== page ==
Teen crime is a serious problem, and too many people assume that just because someone accused of a crime is under the age of 18, they will get a free pass. The Texas juvenile justice system can have a lasting impact on your child and can even leave them with a criminal record before they become an adult. Understanding how the system works is important for parents throughout the state.

Who Does the System Work With?

First, understand that in Texas, the juvenile justice system is designed to work with children under the age of 17. If your teen is 17, they will likely be processed and charged as an adult. This catches many parents (and teens) by surprise. The same laws that apply to adult criminals will apply to your 17-year-old.

How Does the System Work?

For teens under the age of 17, the Texas justice system works differently than for adults.

After the initial detention hearing, teens may be released to their parents or guardian depending on the seriousness of the charges and the teen’s criminal history.

Serious and/or violent crime charges may mean that the teen will remain in detention instead of being released to his/her parents/guardian.

In some cases, teens may be referred to a first-offender program rather than go through the detention/hearing/trial process. After completing such a program, the teen’s charges may be dropped or reduced. These programs use a range of options to help rehabilitate and educate teens, including:



Victim restitution

Community service

The first hearing in the full juvenile justice process is called the detention hearing. This is the time when the judge will determine whether the teen can be released or must remain in detention.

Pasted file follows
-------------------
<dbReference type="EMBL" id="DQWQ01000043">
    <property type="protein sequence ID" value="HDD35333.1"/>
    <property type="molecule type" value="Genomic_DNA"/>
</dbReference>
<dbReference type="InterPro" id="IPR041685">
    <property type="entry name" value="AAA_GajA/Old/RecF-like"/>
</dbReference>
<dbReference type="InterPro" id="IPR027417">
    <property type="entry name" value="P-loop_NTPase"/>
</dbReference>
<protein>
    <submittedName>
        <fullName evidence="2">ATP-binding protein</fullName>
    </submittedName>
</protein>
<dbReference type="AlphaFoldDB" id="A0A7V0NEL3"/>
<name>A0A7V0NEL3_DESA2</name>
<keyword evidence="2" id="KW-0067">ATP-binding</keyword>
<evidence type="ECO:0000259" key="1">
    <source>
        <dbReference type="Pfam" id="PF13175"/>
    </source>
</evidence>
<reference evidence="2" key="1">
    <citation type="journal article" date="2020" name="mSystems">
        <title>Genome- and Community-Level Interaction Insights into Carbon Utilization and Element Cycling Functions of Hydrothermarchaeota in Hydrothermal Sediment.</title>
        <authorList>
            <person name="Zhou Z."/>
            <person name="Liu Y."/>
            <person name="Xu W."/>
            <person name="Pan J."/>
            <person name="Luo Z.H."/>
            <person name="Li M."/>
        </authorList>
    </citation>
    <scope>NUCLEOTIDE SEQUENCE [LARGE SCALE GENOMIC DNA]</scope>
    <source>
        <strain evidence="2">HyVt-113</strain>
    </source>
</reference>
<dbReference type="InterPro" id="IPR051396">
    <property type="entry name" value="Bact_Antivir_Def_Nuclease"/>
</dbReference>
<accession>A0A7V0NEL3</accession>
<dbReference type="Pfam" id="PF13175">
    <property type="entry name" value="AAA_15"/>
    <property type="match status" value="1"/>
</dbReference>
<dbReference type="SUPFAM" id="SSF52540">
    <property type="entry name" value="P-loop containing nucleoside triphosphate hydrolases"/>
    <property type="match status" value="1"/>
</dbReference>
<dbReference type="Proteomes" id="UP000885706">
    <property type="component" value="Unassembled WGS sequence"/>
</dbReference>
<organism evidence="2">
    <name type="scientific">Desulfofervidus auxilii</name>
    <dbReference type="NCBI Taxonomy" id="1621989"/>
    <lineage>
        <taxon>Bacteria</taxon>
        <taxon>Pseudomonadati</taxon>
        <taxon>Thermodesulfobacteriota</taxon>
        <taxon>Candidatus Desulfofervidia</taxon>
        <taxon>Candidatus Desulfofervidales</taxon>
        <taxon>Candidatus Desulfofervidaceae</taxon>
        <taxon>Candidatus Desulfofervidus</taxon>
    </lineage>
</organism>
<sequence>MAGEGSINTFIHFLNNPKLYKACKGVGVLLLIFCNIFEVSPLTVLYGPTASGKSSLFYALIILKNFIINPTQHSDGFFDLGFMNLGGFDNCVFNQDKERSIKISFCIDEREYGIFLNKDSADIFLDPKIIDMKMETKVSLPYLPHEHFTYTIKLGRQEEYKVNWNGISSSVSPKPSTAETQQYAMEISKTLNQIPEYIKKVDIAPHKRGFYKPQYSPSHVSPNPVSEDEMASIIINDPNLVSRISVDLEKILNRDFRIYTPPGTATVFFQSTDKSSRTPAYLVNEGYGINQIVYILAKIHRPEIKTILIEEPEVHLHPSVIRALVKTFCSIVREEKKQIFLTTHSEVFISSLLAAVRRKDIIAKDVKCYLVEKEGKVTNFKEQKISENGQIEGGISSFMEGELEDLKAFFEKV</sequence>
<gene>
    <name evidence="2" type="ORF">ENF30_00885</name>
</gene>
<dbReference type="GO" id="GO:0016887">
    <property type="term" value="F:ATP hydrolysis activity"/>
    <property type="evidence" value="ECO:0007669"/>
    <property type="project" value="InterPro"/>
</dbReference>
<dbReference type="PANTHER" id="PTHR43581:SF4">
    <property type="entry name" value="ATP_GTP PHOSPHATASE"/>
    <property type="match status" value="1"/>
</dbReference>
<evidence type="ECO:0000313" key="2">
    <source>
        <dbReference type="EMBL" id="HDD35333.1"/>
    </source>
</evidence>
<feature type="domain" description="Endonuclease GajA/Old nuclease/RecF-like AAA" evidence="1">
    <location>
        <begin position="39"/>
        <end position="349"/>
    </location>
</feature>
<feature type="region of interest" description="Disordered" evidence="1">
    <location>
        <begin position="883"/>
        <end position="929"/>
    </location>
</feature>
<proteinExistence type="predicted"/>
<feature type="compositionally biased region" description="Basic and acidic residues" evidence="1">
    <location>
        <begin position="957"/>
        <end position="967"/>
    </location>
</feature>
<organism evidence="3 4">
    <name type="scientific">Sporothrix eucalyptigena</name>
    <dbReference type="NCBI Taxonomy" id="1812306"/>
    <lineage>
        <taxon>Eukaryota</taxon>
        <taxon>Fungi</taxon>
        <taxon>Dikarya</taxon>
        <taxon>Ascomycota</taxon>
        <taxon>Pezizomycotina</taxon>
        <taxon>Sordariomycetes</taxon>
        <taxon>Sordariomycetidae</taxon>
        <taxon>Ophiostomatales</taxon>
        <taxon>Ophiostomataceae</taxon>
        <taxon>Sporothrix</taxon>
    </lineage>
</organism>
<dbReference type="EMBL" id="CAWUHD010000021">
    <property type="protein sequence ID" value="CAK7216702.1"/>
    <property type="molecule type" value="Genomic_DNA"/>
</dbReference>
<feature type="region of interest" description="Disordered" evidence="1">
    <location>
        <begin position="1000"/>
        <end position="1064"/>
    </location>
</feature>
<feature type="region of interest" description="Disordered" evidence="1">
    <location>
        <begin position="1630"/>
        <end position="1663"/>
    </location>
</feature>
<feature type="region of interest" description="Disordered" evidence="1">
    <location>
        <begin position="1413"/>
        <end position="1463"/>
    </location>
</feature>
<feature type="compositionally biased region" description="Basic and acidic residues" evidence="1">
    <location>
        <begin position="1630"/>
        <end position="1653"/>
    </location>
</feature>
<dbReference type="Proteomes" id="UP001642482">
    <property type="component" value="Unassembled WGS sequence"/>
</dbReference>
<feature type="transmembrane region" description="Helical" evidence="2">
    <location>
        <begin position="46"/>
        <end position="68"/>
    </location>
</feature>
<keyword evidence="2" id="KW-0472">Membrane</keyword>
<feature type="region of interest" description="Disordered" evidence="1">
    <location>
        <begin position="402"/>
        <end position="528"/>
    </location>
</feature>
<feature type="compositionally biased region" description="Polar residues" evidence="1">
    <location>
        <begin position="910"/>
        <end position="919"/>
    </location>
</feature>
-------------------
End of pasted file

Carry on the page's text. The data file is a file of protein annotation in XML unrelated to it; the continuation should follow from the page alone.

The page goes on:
A transfer hearing may be held to determine if the teen should be transferred to an adult facility (depending on the nature and seriousness of the charges).

If your teen does not plead guilty, they will have an adjudication hearing, which is similar to an adult trial.

If your teen pleads guilty, or the court finds that the charges are true during an adjudication hearing, the next step is the disposition hearing, during which sentencing is handled.

Finally, teens have the right to appeal their sentence after the court has handed down their decision.

Outcomes for Teen Criminal Cases

A Texas teen may face a wide range of outcomes during the justice process, including:

Dropping of all charges (the case may be dismissed, or the teen may complete a first-offender program)


Detention at a county facility for six to nine months

Detention between nine months and two years at a TJJD facility for serious charges

If the charges are drug-related, it is possible your teen will be required to complete drug abuse treatment. For those who commit less serious crimes, deferred prosecution and probation may be possible.

Whatever the case, it is vital that you work with an attorney who is very familiar with the Texas juvenile justice system. Contact the Law Offices of Sharita Blacknall to schedule a consultation on your case. You can reach us at 214-678-9111.